Every spring, Chinese farmers harvest a mint-family plant called Platostoma palustre. They leave it to dry and oxidize beneath the sun, much like tea leaves. After boiling the plant into a thick, dark decoction—a process that takes several hours—they stir in starch, morphing the ominous pool into a substance known as grass jelly.
The Hakka, an ethnic group of the Han Chinese, historically used this cooling, hydrating gel to alleviate heat stroke after long days working in the field. However, making this traditional food is a time-consuming art. In recent years, mass-produced canned and powdered versions have sprung up in stores, but connoisseurs consider these to be bland imitations of the real deal. Instead, the fresh, wobbly treat should be tart and fragrant, with a hint of mint. It gives easily under a knife, but possesses a chewy, thick quality.
Today, grass jelly remains popular—though less essential—as a refresher in Hong Kong, Southern China, and Taiwan. Market vendors dole out individual servings by slicing off pieces of one giant, gelatinous block. And while the jelly isn’t sweet on its own, sellers often prepare it with preserved roots and starches, like taro and boba, all doused in sugary syrup. Around Southeast Asia, you’ll find the chilled cubes in Thai iced tea and other sweet, cold drinks. These modern preparations still offer a viable way to alleviate heat stroke, but the impending sugar crash is a new addition to the once simple, restorative snack.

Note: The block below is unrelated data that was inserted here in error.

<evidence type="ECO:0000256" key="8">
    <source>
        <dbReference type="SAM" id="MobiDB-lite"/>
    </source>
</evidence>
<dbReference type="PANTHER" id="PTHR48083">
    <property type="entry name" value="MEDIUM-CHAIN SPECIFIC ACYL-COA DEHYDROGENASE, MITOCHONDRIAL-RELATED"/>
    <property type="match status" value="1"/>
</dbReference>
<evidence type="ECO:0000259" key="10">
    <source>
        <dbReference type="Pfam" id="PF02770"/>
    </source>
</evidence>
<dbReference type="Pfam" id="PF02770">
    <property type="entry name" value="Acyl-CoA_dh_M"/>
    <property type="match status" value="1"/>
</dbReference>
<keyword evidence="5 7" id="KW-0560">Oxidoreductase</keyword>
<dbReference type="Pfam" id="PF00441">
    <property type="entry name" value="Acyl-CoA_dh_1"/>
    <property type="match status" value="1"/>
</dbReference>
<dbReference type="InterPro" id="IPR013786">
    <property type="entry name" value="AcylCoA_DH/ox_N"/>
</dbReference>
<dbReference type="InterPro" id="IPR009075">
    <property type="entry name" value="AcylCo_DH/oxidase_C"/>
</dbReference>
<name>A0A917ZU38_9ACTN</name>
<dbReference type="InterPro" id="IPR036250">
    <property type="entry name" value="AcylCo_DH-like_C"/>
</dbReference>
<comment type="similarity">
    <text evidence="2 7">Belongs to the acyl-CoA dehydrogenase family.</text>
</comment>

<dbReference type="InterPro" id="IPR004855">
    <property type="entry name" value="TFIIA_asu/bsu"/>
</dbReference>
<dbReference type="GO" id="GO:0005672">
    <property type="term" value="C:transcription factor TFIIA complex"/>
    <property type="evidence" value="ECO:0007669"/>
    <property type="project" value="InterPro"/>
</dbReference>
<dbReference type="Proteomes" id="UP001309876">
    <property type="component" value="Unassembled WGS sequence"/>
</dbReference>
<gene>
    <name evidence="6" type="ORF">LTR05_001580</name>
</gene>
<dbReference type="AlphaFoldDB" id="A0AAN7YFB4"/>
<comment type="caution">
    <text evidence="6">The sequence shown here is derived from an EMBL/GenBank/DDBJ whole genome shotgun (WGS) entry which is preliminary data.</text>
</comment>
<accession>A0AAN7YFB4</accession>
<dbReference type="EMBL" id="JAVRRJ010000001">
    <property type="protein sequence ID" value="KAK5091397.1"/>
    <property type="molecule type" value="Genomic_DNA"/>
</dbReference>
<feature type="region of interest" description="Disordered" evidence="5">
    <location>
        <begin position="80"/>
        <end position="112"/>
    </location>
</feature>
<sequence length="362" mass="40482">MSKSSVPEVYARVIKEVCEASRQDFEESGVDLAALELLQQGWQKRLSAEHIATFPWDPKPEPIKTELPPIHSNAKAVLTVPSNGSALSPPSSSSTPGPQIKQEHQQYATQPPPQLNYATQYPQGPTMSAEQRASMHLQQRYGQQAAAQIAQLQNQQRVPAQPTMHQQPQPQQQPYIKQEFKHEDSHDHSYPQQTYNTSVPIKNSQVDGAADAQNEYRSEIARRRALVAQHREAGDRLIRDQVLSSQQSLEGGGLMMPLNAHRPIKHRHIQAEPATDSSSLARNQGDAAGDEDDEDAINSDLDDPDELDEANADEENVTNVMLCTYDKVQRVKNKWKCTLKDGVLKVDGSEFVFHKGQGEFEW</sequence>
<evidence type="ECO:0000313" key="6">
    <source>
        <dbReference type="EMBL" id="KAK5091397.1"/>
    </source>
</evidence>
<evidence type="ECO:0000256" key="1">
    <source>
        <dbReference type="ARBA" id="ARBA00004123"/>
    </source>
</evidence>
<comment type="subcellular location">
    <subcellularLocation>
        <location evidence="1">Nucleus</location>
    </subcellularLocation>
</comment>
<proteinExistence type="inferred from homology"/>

Need to Know
Grass jelly is available in many Asian dessert cafes, particularly Taiwanese ones. It's unlikely you'll find the fresh version unless you're in Asia, and even then, it's a stretch.
Where to Try It
Blackball Taiwanese Dessert250 W Valley Blvd , San Gabriel, California, 91776, United States
This cafe chain from Taiwan serves dessert bowls that use grass jelly, as well as boba, taro, sweet potato, and red bean.